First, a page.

Former porn star Mikey Saber (Simon Rex) returned to his hometown of Texas City, Texas, to try and get his life back on track. He goes to his ex-wife (although she told him that they were still married) Lexi (Bree Elrod), who was living with her mother Lil (Brenda Deiss), and talked them in to letting him stay, promising to help pay rent.

He struggled to find employment as his porn star reputation got in the way, a reputation that he was actively trying NOT to hide. He winds up selling pot for a neighborhood dealer (Judy Hill) he knew from his days in Texas City.

When the money started coming in, Mike and Lexi started having sex again. However, after a trip to a donut shop, Mike met a seventeen year old girl Strawberry (Suzanna Son) who he fell for quickly and envisioned her as a porn star that he could manage, bringing him back to the top.

Simon Rex is a good actor and has some charm about him, but I so hated the character he played that I could not get past that. Mike is a horrible human being who is selfish, crude, cared only for himself, obnoxious… any sort of negative comment you could male about Mike would fit him well. He does not go on any sort of journey as out main protagonist, unless you consider him only getting worse. Not only is he having sex with the seventeen year old, cheating on his ex-wife, but he is preparing to take Strawberry to Hollywood and get her involved in the porn industry.

The other problem is that there just are not any characters here worth rooting for. Trailer trash, drug dealers, low lives. The only character worth anything turned out to be next door neighbor Lonnie (Ethan Darbone), who worshipped Mike and went out of his way to help him and eventually protect him. Mike did not appreciate poor Lonnie, and just uses the terrible thing that happened to Lonnie as a way to manipulate Strawberry.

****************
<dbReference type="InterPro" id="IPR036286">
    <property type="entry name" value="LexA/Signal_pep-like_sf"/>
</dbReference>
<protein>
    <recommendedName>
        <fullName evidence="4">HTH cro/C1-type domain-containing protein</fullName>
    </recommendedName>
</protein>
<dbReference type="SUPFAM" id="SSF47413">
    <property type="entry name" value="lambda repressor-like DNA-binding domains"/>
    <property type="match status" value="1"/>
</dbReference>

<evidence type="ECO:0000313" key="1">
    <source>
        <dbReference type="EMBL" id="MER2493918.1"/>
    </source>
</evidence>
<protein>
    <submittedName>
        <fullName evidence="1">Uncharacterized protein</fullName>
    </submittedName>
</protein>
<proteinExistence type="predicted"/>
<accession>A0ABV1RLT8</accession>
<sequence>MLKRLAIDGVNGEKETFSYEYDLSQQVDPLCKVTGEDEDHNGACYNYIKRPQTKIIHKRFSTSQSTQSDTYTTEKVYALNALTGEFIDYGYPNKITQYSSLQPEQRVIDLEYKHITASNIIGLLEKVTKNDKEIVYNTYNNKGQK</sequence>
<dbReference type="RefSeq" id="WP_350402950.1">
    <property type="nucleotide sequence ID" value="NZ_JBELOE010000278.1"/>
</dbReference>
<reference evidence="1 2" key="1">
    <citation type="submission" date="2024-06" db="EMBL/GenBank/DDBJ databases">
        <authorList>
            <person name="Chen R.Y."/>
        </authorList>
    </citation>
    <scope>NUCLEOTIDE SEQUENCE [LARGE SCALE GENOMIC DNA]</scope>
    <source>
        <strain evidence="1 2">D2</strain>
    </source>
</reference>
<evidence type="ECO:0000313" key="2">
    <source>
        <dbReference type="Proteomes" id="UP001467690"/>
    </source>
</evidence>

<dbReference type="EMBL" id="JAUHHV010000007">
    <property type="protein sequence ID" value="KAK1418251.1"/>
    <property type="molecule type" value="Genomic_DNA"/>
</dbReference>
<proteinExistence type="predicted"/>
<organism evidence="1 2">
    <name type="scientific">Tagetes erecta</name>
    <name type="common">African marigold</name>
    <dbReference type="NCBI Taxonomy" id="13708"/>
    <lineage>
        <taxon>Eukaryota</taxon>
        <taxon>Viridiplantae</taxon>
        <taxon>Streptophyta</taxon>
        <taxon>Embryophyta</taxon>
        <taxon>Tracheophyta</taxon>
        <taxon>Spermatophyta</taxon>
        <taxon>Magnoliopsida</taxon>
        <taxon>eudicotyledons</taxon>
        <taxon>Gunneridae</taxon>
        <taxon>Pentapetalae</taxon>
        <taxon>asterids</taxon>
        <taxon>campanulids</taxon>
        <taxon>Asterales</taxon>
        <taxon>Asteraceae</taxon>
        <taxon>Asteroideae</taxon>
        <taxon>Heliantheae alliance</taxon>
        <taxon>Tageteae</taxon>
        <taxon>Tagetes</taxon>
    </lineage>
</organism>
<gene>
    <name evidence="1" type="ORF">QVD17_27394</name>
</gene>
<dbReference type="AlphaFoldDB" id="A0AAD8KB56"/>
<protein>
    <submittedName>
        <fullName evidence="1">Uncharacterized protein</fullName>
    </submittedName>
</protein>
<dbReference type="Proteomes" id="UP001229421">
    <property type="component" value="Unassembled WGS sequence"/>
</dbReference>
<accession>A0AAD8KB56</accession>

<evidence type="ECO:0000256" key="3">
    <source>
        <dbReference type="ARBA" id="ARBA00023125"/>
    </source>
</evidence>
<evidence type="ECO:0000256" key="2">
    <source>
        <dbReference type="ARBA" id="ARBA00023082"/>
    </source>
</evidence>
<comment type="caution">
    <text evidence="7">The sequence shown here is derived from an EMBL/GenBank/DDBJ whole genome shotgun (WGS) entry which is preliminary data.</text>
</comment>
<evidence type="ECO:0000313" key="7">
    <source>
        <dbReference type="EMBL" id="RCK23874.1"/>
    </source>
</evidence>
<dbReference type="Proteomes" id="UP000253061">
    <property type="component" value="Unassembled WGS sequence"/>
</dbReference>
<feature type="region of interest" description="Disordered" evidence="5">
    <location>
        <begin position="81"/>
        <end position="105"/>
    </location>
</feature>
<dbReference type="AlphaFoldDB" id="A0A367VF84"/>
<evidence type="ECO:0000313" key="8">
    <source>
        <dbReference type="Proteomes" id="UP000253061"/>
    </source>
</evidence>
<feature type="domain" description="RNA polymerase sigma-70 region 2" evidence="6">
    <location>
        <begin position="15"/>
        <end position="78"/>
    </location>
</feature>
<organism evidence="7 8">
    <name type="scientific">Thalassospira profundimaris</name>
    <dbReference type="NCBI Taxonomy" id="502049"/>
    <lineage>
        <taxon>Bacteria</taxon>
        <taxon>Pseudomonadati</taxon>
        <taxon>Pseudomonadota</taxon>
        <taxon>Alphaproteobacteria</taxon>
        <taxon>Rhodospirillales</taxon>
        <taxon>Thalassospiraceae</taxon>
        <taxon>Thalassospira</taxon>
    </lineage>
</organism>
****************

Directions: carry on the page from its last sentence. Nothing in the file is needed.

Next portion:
The film ended with a scene that almost made me think that Mike would pay for his being such a jerk, but the movie does not take it far enough (although Mike running through the streets at night is pretty hilarious).

The actors all did exceptional jobs with their roles, but I just did not like anyone on the screen. The production of the film was top notch, and even if it is a metaphor for the Trump years, I just did not enjoy the trip. I was hoping it would end throughout the film.

Happily (2021)

June 18th, Movie 19

I was not sure what I was getting into with Happily, and now that I have finished the film for the June Swoon, I am not sure what I watched. I liked it a lot, though.

Happily was seemingly one type of movie and then a few unexpected themes injected themselves into the story which changed what it felt like what the story actually was. The ending was bizarre and left me unsure about what had been happening.

Tom (Joel McHale) and Janet (Kerry Bishé) were the perfect couple, despite coming up on fifteen years together. All of their friends hated them because they were always having sex and could not be more perfect. They hated them so much that they uninvited them to a weekend retreat they had been planning.

However, when a strange man named Goodman (Stephen Root) came to see Tom and Janet, insinuating that they were being forced to take an injection of some mysterious substance that would make them more like a normal married couple and they could not avoid it, things changed. There was suddenly a strange, almost sci-fi, feel that swept over the film. When Janet killed Goodman in a fit of self defense, Tom and Janet disposed of the body.

After suddenly being re-invited to the weekend getaway, Tom and Janet decided that this was, perhaps, a prank perpetrated by one of their friends. They decided to go to the retreat and try and figure out who was behind it. When, on an alcohol run, Janet saw an decidedly not-dead Goodman stalking her, the whole weekend took a definitive change.